Large ships command the seas, are built to withstand extremely challenging weather conditions in stormy waters, and can carry thousands of tonnes at a time. However, the concept of a gigantic ship floating on water can only be explained by science.
As a leading supplier of marine products in the UK, we are interested in how these magnificent vessels work. From how big ships are made to how they float, we need to know this to supply their operators with only the best materials to help them carry out their work. So, today we explore the principles of science and learn about how these almighty ships can float on the water
What Contributes to a Ship Floating?
No one factor helps a ship float, but a combination of elements all work together to ensure that the ship stays level. For example, a large cargo ship alone measures, on average, 1400ft long and can weigh an almighty 220,000 tonnes, varying on what the vessel is transporting. Yet, with all this weight, it still successfully crosses the oceans with ease.
The Principle of Buoyancy
The principle of buoyancy was discovered by Ancient Greek mathematician Archimedes, who found that an object’s ability to float relies on a gravitational force being lower than the buoyancy force.
Essentially, the weight and distribution of the weight contribute to the overall downward force the object produces. There are a few key aspects to understand.
Density is the weight and distribution of weight. For example, a golf ball is much smaller than a tennis ball. However, the inside of a tennis ball is hollow, which allows the ball to be much lighter. On the other hand, a golf ball is solid, which means it is much denser than a tennis ball. However, a football, on average, weighs much more than a golf ball but will still float, much like a tennis ball. This is because the weight is spread over a more extensive surface area, which means a football is less dense than a golf ball.
Using the density of an item and the density of the liquid it is submerged in, you will be able to calculate if it will have the ability to float. So keeping with the idea of the football, if it were to land in a small puddle, it would still touch the ground because the density of the water is not enough to push against the football’s weight and the gravitational pull. However, if it landed in a pond, the football would most likely float as there is a greater mass and density below the ball to overpower the weight and gravitational pull. This is the basic idea of Archimedes’ principle: to float, the object’s density and gravitational force must be equal to or less than the density of the liquid.
Designs of a Ship
The design of a ship is an essential factor in its ability to float. As mentioned above, the density of the vessel is critical for its success in sailing on the water. A ship designer will spend months with a team of expert engineers using calculations and measurements and assessing suitable materials, allowing the ship to become as buoyant as possible. This will include calculating the weight distribution, and in the case of cargo ships addressing additional weight it will carry. Over the years, many cargo ships have sunk due to a miscalculation in addressing the weight and distribution. Minor errors in these calculations can have devastating effects, putting lives at risk.
A ship’s hull is possibly the most significant aspect that must be considered. The hull will consist of hollow shells of air which will help reduce the density of the ship and satisfy the laws of buoyancy to allow it to float successfully. Although many ships are made from steel, more vessels choose aluminium for their design. Aluminium is a very lightweight metal that offers the best solution to ships at sea with its anti-rust properties whilst still offering strength.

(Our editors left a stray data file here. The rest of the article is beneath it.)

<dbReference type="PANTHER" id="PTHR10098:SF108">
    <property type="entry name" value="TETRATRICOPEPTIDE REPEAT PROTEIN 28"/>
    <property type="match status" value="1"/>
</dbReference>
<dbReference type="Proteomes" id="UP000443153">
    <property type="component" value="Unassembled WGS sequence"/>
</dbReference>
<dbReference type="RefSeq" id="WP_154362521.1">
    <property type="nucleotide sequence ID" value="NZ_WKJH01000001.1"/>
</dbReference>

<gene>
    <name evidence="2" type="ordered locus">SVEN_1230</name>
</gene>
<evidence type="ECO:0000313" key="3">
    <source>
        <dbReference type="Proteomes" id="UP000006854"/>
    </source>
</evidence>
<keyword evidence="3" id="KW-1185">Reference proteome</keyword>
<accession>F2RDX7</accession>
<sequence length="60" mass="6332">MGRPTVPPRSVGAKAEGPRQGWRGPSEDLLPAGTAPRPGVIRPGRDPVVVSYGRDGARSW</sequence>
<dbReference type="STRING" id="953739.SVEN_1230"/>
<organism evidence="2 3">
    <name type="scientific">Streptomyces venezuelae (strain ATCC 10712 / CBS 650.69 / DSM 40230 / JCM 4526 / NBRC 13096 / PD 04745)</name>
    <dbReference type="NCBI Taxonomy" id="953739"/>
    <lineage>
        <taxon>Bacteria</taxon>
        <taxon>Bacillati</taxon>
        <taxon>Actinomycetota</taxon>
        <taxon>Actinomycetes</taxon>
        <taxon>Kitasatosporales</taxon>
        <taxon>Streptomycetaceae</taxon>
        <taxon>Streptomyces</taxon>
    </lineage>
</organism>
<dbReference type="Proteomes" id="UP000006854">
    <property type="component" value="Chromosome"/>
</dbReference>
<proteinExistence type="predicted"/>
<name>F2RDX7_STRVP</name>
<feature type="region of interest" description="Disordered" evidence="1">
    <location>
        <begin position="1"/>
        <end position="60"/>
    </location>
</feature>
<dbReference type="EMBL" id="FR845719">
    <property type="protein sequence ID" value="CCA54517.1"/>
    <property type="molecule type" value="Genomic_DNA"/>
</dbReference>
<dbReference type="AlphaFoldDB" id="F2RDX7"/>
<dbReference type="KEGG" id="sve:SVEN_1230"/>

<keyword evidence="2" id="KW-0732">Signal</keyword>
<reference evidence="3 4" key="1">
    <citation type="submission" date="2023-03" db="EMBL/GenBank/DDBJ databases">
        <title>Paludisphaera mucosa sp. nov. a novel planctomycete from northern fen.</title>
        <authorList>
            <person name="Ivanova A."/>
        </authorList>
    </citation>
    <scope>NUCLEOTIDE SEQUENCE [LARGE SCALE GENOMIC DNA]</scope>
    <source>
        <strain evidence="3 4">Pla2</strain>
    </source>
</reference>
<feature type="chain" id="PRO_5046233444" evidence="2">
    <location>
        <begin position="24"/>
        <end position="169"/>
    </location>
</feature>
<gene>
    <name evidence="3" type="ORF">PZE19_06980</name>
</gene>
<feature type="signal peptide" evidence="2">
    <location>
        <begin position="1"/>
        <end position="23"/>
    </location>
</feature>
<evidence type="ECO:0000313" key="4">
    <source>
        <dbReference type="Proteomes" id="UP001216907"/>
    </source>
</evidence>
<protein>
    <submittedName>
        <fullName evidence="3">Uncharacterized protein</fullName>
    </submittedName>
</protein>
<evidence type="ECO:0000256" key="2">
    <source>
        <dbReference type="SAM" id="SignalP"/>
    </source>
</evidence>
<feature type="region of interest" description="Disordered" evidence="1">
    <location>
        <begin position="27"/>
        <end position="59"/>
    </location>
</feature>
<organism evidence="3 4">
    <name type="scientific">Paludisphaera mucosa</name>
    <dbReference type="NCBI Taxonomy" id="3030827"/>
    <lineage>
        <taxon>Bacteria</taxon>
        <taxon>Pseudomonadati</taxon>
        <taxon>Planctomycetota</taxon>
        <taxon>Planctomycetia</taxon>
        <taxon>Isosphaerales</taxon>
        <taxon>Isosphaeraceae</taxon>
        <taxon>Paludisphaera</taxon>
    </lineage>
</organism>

Controlling the Onboard Cargo
As weight distribution contributes to the ability to float successfully, it must be monitored. Although the ship may be designed to carry significant weight, too much will cause the ship to have a greater downward force than the buoyancy force and will cause the ship to flood. But how do you weigh a ship in the water to ensure it’s not overloaded?
This is where Archimedes’ theory of displacement comes into force. Displacement is the volume of an object replacing the liquid it’s submerged into. The more displacement of water due to a ship’s weight, the further it will dip into the water, reducing the buoyancy force against the vessel to keep it afloat. Keeping control of the weight of a ship means limiting what is onboard, including the crew, equipment and any cargo.
Markings measure this on the ship’s side, known as the Plimsoll Line. Every ship will have lines on the hull, which signifies its displacement within the water. They offer various safety levels where the vessel can still sail before becoming dangerously unstable. As the weight increases, the ship will submerge more into the water. By checking the markings, you can tell how much room is left on the ship for more cargo. These markings are determined in the design and will have been tested through many days of trials and calculations.
Keeping Ships Maintained
The most important element of keeping a ship sailing is ensuring it remains watertight. A poorly maintained ship will subject it to the risk of flooding at sea, and any excess water onboard will alter the ship’s weight and cause it to sink. In addition, the build-up of contamination within the engines can cause them to cease, leaving even the most impressive vessel stranded.
At Offshore Supply, we provide a range of solutions to help maintain the entire vessel in perfect condition. We offer Unitor marine chemicals to help keep engines running well and Nalfleet marine chemicals, which can offer protection against seawater scale deposition to prevent engine equipment deterioration. All our products can be viewed online for easy ordering before your next maritime adventure.